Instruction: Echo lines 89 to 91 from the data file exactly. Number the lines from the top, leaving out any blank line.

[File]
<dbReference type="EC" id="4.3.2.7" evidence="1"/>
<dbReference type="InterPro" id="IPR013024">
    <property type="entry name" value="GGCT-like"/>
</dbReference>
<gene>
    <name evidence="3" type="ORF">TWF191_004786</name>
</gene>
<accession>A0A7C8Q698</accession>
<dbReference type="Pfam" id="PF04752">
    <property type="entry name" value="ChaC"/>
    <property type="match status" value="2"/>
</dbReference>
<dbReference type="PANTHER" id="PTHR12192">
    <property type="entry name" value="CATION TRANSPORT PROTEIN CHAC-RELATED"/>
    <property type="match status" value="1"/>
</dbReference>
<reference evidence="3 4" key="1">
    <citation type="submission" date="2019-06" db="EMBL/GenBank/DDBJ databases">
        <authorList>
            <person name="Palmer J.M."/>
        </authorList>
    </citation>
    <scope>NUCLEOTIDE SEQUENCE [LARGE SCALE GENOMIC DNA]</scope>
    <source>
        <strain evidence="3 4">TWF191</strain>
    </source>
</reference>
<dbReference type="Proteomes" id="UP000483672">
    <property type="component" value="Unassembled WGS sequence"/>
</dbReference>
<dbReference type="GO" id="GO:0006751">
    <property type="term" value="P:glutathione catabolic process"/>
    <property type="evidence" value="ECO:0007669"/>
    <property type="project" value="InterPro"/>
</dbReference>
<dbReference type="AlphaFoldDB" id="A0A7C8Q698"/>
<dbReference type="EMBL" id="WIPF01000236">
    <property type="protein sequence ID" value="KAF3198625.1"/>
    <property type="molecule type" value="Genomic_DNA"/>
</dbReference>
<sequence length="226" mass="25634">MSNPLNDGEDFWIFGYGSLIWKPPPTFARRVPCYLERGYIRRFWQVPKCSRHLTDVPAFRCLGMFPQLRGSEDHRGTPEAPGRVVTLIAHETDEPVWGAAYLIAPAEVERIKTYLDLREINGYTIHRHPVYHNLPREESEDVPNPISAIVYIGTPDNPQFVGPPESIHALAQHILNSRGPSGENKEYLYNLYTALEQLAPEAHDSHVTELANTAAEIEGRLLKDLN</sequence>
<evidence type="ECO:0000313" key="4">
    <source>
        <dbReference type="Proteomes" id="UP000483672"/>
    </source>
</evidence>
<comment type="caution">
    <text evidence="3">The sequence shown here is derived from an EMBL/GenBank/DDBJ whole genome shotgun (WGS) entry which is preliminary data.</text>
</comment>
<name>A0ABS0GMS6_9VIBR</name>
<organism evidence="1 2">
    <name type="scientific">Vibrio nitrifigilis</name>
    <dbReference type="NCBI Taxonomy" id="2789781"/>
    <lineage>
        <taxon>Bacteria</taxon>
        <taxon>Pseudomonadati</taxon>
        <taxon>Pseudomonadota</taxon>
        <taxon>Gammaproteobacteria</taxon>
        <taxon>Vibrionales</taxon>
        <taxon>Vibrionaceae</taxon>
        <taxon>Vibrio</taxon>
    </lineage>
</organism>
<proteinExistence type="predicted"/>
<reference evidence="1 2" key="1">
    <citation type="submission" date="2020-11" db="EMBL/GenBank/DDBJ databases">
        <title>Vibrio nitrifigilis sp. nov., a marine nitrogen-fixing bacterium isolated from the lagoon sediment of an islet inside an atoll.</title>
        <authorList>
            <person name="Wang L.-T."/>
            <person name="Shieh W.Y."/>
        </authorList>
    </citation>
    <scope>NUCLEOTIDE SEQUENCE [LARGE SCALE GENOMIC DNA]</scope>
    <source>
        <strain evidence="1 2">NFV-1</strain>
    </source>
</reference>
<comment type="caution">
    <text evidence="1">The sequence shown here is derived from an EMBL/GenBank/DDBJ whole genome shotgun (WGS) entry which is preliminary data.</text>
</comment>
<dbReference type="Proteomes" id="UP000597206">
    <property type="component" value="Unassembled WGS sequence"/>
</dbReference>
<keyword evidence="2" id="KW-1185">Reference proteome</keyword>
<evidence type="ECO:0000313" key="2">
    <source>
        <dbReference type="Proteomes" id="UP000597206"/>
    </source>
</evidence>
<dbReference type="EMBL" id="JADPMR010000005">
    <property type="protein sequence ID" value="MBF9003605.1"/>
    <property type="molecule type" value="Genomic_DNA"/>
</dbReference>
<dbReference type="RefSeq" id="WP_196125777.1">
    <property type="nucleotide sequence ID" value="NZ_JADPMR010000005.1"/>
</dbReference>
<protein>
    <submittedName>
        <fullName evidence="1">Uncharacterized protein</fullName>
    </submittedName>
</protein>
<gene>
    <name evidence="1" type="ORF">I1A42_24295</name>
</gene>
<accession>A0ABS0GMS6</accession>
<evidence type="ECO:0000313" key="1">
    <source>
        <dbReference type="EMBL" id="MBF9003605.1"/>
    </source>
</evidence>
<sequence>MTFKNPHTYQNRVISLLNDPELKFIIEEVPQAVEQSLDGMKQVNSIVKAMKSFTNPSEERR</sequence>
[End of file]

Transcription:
</evidence>
<dbReference type="EMBL" id="JADPMR010000005">
    <property type="protein sequence ID" value="MBF9003605.1"/>